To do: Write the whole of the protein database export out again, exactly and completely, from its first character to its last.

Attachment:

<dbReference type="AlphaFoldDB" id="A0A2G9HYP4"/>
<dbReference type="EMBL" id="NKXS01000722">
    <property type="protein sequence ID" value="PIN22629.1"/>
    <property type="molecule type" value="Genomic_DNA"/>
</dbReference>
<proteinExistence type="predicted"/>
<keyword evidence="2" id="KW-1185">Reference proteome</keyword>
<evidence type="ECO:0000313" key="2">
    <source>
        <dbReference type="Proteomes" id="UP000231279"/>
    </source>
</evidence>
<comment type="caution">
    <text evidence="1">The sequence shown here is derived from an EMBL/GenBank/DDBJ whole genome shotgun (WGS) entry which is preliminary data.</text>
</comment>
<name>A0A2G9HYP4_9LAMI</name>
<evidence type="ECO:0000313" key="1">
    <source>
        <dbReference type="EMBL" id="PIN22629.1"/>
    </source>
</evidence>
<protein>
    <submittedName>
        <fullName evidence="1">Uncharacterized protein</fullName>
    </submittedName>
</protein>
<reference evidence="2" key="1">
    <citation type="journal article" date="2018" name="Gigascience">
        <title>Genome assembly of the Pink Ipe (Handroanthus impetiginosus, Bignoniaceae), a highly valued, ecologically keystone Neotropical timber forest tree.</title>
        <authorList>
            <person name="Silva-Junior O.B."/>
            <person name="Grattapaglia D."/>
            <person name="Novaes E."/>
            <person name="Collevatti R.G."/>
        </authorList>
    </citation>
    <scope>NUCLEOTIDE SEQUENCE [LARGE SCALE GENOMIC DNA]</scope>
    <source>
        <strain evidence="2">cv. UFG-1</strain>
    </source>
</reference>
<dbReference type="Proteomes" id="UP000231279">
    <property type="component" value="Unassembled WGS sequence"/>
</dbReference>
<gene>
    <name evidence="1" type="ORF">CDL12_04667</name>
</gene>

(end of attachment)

<dbReference type="AlphaFoldDB" id="A0A2G9HYP4"/>
<dbReference type="EMBL" id="NKXS01000722">
    <property type="protein sequence ID" value="PIN22629.1"/>
    <property type="molecule type" value="Genomic_DNA"/>
</dbReference>
<proteinExistence type="predicted"/>
<keyword evidence="2" id="KW-1185">Reference proteome</keyword>
<evidence type="ECO:0000313" key="2">
    <source>
        <dbReference type="Proteomes" id="UP000231279"/>
    </source>
</evidence>
<comment type="caution">
    <text evidence="1">The sequence shown here is derived from an EMBL/GenBank/DDBJ whole genome shotgun (WGS) entry which is preliminary data.</text>
</comment>
<name>A0A2G9HYP4_9LAMI</name>
<evidence type="ECO:0000313" key="1">
    <source>
        <dbReference type="EMBL" id="PIN22629.1"/>
    </source>
</evidence>
<protein>
    <submittedName>
        <fullName evidence="1">Uncharacterized protein</fullName>
    </submittedName>
</protein>
<reference evidence="2" key="1">
    <citation type="journal article" date="2018" name="Gigascience">
        <title>Genome assembly of the Pink Ipe (Handroanthus impetiginosus, Bignoniaceae), a highly valued, ecologically keystone Neotropical timber forest tree.</title>
        <authorList>
            <person name="Silva-Junior O.B."/>
            <person name="Grattapaglia D."/>
            <person name="Novaes E."/>
            <person name="Collevatti R.G."/>
        </authorList>
    </citation>
    <scope>NUCLEOTIDE SEQUENCE [LARGE SCALE GENOMIC DNA]</scope>
    <source>
        <strain evidence="2">cv. UFG-1</strain>
    </source>
</reference>
<dbReference type="Proteomes" id="UP000231279">
    <property type="component" value="Unassembled WGS sequence"/>
</dbReference>
<gene>
    <name evidence="1" type="ORF">CDL12_04667</name>
</gene>